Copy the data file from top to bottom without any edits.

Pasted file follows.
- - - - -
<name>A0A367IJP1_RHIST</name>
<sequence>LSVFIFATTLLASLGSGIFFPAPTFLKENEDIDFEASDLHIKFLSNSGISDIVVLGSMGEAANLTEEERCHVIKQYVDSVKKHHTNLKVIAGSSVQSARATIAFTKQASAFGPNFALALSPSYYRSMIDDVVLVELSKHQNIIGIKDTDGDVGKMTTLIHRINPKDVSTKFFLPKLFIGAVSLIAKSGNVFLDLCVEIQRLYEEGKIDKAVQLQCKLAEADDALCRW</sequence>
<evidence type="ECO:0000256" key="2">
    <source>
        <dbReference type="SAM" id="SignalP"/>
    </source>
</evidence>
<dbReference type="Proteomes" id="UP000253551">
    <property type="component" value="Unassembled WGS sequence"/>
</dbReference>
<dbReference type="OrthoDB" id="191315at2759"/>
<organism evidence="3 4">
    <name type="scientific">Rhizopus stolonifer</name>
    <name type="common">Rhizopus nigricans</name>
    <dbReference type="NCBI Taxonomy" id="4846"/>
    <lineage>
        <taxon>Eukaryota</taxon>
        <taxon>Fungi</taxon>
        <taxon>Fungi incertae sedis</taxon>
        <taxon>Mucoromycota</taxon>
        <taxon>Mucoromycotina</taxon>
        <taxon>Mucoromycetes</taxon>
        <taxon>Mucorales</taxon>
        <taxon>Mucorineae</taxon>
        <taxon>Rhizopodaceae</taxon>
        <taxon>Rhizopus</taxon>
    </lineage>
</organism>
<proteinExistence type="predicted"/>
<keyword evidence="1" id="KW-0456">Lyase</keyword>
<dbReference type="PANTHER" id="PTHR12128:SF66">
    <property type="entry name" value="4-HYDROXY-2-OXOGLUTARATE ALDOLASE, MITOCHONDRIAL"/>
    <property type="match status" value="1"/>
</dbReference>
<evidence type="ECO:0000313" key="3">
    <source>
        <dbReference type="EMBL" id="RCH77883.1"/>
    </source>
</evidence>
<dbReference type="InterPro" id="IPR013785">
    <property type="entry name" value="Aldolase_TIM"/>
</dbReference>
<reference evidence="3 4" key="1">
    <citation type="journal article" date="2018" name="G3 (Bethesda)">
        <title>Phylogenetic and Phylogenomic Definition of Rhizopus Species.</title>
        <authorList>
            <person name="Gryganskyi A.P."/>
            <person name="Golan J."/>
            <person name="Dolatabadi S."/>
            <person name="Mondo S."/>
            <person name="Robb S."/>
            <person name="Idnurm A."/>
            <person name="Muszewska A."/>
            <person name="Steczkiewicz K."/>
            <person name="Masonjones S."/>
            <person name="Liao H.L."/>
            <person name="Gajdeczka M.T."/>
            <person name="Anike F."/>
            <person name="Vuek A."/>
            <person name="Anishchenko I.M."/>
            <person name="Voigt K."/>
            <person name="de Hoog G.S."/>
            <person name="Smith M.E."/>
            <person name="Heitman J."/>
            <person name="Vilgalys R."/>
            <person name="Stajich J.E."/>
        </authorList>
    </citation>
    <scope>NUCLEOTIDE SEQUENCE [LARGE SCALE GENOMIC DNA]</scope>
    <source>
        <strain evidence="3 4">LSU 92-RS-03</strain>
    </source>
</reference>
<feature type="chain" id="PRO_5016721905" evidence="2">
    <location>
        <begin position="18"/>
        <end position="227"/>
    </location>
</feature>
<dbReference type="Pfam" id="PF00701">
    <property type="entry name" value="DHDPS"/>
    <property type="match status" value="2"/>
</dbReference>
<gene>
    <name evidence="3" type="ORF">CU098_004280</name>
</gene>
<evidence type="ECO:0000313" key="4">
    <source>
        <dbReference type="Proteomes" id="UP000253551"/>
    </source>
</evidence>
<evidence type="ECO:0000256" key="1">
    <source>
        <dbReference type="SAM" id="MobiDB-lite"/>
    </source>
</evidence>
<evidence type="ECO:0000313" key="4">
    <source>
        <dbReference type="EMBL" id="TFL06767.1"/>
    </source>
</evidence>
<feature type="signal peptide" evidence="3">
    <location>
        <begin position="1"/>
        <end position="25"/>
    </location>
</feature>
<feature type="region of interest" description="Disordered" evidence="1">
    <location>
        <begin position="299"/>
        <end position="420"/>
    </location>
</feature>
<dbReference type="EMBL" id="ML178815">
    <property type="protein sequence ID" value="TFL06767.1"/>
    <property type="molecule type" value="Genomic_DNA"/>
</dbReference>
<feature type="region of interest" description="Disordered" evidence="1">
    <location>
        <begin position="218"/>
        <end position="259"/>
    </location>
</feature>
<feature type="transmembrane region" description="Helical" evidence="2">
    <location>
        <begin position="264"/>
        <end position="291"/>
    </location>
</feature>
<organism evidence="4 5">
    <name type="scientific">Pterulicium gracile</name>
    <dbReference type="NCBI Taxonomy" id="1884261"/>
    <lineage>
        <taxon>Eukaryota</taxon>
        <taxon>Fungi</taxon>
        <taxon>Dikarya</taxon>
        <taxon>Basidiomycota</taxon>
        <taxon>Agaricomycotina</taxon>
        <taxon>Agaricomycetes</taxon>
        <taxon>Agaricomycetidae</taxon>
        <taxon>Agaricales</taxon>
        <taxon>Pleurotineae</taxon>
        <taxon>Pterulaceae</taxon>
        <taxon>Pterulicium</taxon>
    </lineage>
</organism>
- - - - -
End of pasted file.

<name>A0A367IJP1_RHIST</name>
<sequence>LSVFIFATTLLASLGSGIFFPAPTFLKENEDIDFEASDLHIKFLSNSGISDIVVLGSMGEAANLTEEERCHVIKQYVDSVKKHHTNLKVIAGSSVQSARATIAFTKQASAFGPNFALALSPSYYRSMIDDVVLVELSKHQNIIGIKDTDGDVGKMTTLIHRINPKDVSTKFFLPKLFIGAVSLIAKSGNVFLDLCVEIQRLYEEGKIDKAVQLQCKLAEADDALCRW</sequence>
<evidence type="ECO:0000256" key="2">
    <source>
        <dbReference type="SAM" id="SignalP"/>
    </source>
</evidence>
<dbReference type="Proteomes" id="UP000253551">
    <property type="component" value="Unassembled WGS sequence"/>
</dbReference>
<dbReference type="OrthoDB" id="191315at2759"/>
<organism evidence="3 4">
    <name type="scientific">Rhizopus stolonifer</name>
    <name type="common">Rhizopus nigricans</name>
    <dbReference type="NCBI Taxonomy" id="4846"/>
    <lineage>
        <taxon>Eukaryota</taxon>
        <taxon>Fungi</taxon>
        <taxon>Fungi incertae sedis</taxon>
        <taxon>Mucoromycota</taxon>
        <taxon>Mucoromycotina</taxon>
        <taxon>Mucoromycetes</taxon>
        <taxon>Mucorales</taxon>
        <taxon>Mucorineae</taxon>
        <taxon>Rhizopodaceae</taxon>
        <taxon>Rhizopus</taxon>
    </lineage>
</organism>
<proteinExistence type="predicted"/>
<keyword evidence="1" id="KW-0456">Lyase</keyword>
<dbReference type="PANTHER" id="PTHR12128:SF66">
    <property type="entry name" value="4-HYDROXY-2-OXOGLUTARATE ALDOLASE, MITOCHONDRIAL"/>
    <property type="match status" value="1"/>
</dbReference>
<evidence type="ECO:0000313" key="3">
    <source>
        <dbReference type="EMBL" id="RCH77883.1"/>
    </source>
</evidence>
<dbReference type="InterPro" id="IPR013785">
    <property type="entry name" value="Aldolase_TIM"/>
</dbReference>
<reference evidence="3 4" key="1">
    <citation type="journal article" date="2018" name="G3 (Bethesda)">
        <title>Phylogenetic and Phylogenomic Definition of Rhizopus Species.</title>
        <authorList>
            <person name="Gryganskyi A.P."/>
            <person name="Golan J."/>
            <person name="Dolatabadi S."/>
            <person name="Mondo S."/>
            <person name="Robb S."/>
            <person name="Idnurm A."/>
            <person name="Muszewska A."/>
            <person name="Steczkiewicz K."/>
            <person name="Masonjones S."/>
            <person name="Liao H.L."/>
            <person name="Gajdeczka M.T."/>
            <person name="Anike F."/>
            <person name="Vuek A."/>
            <person name="Anishchenko I.M."/>
            <person name="Voigt K."/>
            <person name="de Hoog G.S."/>
            <person name="Smith M.E."/>
            <person name="Heitman J."/>
            <person name="Vilgalys R."/>
            <person name="Stajich J.E."/>
        </authorList>
    </citation>
    <scope>NUCLEOTIDE SEQUENCE [LARGE SCALE GENOMIC DNA]</scope>
    <source>
        <strain evidence="3 4">LSU 92-RS-03</strain>
    </source>
</reference>
<feature type="chain" id="PRO_5016721905" evidence="2">
    <location>
        <begin position="18"/>
        <end position="227"/>
    </location>
</feature>
<dbReference type="Pfam" id="PF00701">
    <property type="entry name" value="DHDPS"/>
    <property type="match status" value="2"/>
</dbReference>
<gene>
    <name evidence="3" type="ORF">CU098_004280</name>
</gene>
<evidence type="ECO:0000313" key="4">
    <source>
        <dbReference type="Proteomes" id="UP000253551"/>
    </source>
</evidence>
<evidence type="ECO:0000256" key="1">
    <source>
        <dbReference type="SAM" id="MobiDB-lite"/>
    </source>
</evidence>
<evidence type="ECO:0000313" key="4">
    <source>
        <dbReference type="EMBL" id="TFL06767.1"/>
    </source>
</evidence>
<feature type="signal peptide" evidence="3">
    <location>
        <begin position="1"/>
        <end position="25"/>
    </location>
</feature>
<feature type="region of interest" description="Disordered" evidence="1">
    <location>
        <begin position="299"/>
        <end position="420"/>
    </location>
</feature>
<dbReference type="EMBL" id="ML178815">
    <property type="protein sequence ID" value="TFL06767.1"/>
    <property type="molecule type" value="Genomic_DNA"/>
</dbReference>
<feature type="region of interest" description="Disordered" evidence="1">
    <location>
        <begin position="218"/>
        <end position="259"/>
    </location>
</feature>
<feature type="transmembrane region" description="Helical" evidence="2">
    <location>
        <begin position="264"/>
        <end position="291"/>
    </location>
</feature>
<organism evidence="4 5">
    <name type="scientific">Pterulicium gracile</name>
    <dbReference type="NCBI Taxonomy" id="1884261"/>
    <lineage>
        <taxon>Eukaryota</taxon>
        <taxon>Fungi</taxon>
        <taxon>Dikarya</taxon>
        <taxon>Basidiomycota</taxon>
        <taxon>Agaricomycotina</taxon>
        <taxon>Agaricomycetes</taxon>
        <taxon>Agaricomycetidae</taxon>
        <taxon>Agaricales</taxon>
        <taxon>Pleurotineae</taxon>
        <taxon>Pterulaceae</taxon>
        <taxon>Pterulicium</taxon>
    </lineage>
</organism>